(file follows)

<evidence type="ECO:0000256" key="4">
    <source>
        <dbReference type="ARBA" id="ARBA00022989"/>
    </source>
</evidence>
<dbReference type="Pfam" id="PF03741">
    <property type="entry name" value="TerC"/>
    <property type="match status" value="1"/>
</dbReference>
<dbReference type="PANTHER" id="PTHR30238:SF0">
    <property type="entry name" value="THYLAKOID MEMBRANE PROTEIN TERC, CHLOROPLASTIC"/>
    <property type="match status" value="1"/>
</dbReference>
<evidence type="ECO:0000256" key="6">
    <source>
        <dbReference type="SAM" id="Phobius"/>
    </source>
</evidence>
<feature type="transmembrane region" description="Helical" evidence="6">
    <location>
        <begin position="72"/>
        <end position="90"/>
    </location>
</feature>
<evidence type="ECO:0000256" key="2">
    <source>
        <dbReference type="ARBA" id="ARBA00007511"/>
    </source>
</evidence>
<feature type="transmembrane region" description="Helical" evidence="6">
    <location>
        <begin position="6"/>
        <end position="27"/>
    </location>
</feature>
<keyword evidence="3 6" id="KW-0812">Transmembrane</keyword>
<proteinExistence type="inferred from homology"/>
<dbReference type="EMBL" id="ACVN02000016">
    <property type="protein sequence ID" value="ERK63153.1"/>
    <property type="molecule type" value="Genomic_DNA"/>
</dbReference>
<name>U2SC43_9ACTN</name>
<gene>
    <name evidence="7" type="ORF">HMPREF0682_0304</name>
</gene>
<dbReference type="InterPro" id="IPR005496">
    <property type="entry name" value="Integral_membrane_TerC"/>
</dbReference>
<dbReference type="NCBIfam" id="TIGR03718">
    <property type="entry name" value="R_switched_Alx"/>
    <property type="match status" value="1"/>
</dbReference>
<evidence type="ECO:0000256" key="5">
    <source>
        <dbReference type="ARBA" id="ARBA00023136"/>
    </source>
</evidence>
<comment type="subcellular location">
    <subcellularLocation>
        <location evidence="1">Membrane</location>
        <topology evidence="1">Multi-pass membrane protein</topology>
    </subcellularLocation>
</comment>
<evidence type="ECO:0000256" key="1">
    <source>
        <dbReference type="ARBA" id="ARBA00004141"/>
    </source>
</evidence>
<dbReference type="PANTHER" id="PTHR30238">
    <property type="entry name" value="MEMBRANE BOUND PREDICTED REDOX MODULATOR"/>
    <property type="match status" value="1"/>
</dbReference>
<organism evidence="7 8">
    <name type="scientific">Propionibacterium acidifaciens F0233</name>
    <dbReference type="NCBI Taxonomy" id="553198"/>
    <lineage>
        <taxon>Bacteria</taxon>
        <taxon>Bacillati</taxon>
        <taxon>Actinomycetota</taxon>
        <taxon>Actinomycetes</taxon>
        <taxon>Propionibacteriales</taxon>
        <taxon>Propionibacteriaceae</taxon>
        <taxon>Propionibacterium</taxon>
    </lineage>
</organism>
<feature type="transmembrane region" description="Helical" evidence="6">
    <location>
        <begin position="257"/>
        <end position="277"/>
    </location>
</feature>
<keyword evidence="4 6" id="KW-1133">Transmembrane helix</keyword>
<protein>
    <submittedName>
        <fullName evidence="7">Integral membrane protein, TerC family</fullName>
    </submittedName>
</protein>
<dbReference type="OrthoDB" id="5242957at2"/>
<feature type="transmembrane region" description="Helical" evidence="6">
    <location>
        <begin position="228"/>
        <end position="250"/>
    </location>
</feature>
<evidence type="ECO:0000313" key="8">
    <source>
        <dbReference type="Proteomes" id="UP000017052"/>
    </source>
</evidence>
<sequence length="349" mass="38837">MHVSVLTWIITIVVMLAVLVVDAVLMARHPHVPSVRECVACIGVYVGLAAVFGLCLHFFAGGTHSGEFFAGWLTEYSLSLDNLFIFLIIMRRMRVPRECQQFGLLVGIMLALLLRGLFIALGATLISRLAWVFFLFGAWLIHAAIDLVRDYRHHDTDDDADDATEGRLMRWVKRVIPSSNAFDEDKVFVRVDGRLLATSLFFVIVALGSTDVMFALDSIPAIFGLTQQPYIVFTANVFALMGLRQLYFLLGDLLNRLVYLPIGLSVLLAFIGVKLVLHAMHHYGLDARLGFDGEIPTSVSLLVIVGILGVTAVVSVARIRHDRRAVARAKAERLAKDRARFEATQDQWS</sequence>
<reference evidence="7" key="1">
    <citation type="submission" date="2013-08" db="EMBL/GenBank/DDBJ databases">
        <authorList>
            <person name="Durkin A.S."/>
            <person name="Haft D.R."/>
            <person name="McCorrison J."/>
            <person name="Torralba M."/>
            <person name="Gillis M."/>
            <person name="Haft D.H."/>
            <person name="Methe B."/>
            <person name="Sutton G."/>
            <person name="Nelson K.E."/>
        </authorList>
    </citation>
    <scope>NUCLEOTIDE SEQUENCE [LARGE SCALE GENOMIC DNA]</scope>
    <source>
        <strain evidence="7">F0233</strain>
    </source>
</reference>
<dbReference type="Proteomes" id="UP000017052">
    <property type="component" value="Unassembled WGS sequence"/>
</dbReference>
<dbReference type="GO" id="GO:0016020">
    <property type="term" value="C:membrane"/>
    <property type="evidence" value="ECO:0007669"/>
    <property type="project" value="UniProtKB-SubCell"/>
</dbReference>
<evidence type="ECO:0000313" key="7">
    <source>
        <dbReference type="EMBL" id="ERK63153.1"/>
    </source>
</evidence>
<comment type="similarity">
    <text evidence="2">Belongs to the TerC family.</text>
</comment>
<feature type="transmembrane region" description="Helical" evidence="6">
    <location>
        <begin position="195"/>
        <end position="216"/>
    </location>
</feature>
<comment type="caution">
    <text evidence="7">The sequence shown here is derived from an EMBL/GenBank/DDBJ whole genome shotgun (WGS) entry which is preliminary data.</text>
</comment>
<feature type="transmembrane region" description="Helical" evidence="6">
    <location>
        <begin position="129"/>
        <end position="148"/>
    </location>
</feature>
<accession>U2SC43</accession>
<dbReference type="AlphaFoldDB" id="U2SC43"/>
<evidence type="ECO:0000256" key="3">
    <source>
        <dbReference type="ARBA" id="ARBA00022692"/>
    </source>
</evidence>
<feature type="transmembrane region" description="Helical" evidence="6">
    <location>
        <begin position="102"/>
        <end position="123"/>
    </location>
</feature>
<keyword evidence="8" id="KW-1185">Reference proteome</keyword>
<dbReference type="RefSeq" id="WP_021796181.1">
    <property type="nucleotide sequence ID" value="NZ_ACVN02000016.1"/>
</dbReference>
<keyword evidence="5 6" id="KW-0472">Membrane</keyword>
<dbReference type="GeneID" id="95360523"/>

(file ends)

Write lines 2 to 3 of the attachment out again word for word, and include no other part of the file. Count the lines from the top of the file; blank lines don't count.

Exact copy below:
    <source>
        <dbReference type="ARBA" id="ARBA00022989"/>